The researchers originally collected hundreds of African rodents during a study of the variability of Lassa virus—another rodent-borne virus—in its hosts and in humans. They started looking for an African hantavirus in their unique, West African rodent collection because no hantaviruses had previously been reported from Africa, and they had the technology for detecting unknown hantaviruses. "We are also planning to look for other emerging viruses in our rodent collection," said ter Meulen.

To isolate the virus, the team collected blood samples from more than 600 rodents. Using a technique called reverse-transcriptase polymerase chain reaction (RT-PCR), the scientists searched each sample for a segment of RNA characteristic of hantaviruses. They found a match in one of the four African wood mice in the study.

After finding the virus, the group cloned and sequenced it and compared it with known hantaviruses. The new virus shares approximately 75 percent of its nucleotides and 85 percent of its amino acids with Asian and European hantaviruses. "Those observed differences are large enough to allow its classification as a novel hantavirus," said ter Meulen. The new virus appears most closely related to the Dobrava virus, originally discovered in Slovenia.

The researchers have also grown the virus in cell culture, which is notoriously difficult to do with hantaviruses. Now they can easily test to see which antibodies react with the virus and how strongly they react. Antibody reactivity comparisons are another way to determine genetic relationships among viruses. Isolation of the virus is also required for development of a vaccine.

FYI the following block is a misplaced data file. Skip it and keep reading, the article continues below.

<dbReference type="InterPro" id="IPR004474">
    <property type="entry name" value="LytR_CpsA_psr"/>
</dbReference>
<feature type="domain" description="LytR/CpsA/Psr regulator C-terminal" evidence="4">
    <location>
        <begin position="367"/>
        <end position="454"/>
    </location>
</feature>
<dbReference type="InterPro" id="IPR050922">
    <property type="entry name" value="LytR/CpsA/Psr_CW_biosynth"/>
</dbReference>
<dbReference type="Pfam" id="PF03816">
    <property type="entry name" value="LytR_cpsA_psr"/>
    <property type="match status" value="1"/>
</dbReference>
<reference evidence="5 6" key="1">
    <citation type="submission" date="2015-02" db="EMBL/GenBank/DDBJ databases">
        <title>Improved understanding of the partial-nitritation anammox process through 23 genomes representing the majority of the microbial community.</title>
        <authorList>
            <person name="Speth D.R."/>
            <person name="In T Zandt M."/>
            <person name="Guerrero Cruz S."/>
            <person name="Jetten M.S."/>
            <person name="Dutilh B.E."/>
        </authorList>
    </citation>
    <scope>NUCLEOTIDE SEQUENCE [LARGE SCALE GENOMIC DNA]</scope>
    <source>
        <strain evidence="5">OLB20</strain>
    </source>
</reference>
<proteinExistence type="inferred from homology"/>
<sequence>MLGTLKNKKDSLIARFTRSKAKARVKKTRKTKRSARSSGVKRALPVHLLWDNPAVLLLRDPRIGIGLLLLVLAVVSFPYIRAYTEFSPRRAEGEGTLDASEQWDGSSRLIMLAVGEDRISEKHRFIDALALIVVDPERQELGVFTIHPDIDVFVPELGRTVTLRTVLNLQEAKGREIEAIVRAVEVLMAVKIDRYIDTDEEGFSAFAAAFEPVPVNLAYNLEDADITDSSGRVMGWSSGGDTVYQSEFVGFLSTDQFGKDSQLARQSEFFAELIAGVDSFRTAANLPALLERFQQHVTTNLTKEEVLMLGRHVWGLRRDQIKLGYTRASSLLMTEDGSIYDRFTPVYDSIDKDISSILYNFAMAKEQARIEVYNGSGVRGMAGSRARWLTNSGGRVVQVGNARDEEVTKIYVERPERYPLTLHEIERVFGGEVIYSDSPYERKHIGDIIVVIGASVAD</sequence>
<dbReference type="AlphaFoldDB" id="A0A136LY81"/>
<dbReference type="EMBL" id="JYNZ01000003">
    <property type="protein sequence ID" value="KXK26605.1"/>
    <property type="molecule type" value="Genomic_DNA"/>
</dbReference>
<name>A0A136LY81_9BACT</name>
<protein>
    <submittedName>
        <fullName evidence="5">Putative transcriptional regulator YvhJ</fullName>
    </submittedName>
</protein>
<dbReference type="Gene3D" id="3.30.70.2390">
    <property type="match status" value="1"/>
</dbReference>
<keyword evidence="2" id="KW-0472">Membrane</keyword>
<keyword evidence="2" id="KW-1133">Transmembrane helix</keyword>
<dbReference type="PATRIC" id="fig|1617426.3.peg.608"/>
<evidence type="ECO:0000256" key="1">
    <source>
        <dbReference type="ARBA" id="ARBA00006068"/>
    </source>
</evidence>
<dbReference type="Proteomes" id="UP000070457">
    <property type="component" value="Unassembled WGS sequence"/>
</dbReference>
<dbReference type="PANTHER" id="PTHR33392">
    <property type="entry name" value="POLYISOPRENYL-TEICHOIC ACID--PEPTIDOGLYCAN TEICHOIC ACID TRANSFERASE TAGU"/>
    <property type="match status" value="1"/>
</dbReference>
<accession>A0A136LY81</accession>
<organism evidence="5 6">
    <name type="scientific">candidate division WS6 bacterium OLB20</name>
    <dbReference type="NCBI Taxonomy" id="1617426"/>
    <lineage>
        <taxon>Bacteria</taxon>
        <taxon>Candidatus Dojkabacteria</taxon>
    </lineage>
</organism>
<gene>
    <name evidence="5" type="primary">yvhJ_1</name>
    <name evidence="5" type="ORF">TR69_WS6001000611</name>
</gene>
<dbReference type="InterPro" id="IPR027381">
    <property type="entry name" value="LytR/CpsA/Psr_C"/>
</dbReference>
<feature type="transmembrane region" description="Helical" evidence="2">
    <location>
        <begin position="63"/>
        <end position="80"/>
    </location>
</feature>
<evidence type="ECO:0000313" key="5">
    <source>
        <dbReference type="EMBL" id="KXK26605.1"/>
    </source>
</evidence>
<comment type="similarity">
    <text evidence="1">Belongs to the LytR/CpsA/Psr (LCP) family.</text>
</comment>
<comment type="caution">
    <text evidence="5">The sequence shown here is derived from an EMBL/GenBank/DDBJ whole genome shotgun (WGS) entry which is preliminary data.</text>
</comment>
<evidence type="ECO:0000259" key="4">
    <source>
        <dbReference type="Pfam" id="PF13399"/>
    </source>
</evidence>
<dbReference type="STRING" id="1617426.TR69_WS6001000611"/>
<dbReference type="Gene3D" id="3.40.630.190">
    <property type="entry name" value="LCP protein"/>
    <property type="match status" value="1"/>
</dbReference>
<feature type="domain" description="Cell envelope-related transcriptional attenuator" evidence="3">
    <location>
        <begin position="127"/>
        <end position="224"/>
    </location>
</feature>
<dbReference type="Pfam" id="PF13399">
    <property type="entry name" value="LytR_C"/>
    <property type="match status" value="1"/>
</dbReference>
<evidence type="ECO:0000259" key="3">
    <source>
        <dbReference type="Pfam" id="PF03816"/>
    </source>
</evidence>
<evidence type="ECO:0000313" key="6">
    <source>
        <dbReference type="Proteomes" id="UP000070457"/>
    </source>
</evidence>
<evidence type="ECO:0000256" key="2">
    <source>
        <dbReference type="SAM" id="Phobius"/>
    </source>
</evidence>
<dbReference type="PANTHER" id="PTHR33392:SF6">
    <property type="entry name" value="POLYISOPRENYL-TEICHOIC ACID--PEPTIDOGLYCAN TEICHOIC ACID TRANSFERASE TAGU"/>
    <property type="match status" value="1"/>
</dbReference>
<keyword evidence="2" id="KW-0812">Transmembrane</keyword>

The scientists also are planning to develop and assess a diagnostic test for infection. The work will be done in Guinea, where the group operates an HHMI-supported virological laboratory.

"Other researchers will probably now screen their rodent biopsy collections for similar African hantaviruses based on the sequence information of the Sangassou virus," said ter Meulen.

In addition to ter Meulen, authors of the article detailing the discovery include Boris Klempa, Detlev Kruger, Brita Auste and Helga Meisel, from the Institute of Virology of the Charité in Berlin (Klempa is also affiliated with the Institute of Virology, Slovak Academy of Sciences, Bratislava, Slovak Republic); Elisabeth Fichet-Calvet and Christiane Denys of the Museum of Natural History, Paris; Emilie Lecompte of the Institute of Virology, Philipps University, Marburg, Germany; Vladimir Aniskin of the Severtsov Institute of Ecology and Evolution, Moscow; and Lamine Koivogui of the Viral Hemorrhagic Fever Project, Conakry, Guinea.

Jennifer Donovan | EurekAlert!
Further information:
http://www.hhmi.org

More articles from Life Sciences:

nachricht Cryo-electron microscopy achieves unprecedented resolution using new computational methods
24.03.2017 | DOE/Lawrence Berkeley National Laboratory

nachricht How cheetahs stay fit and healthy
24.03.2017 | Forschungsverbund Berlin e.V.

All articles from Life Sciences >>>

The most recent press releases about innovation >>>

Die letzten 5 Focus-News des innovations-reports im Überblick:

Im Focus: Giant Magnetic Fields in the Universe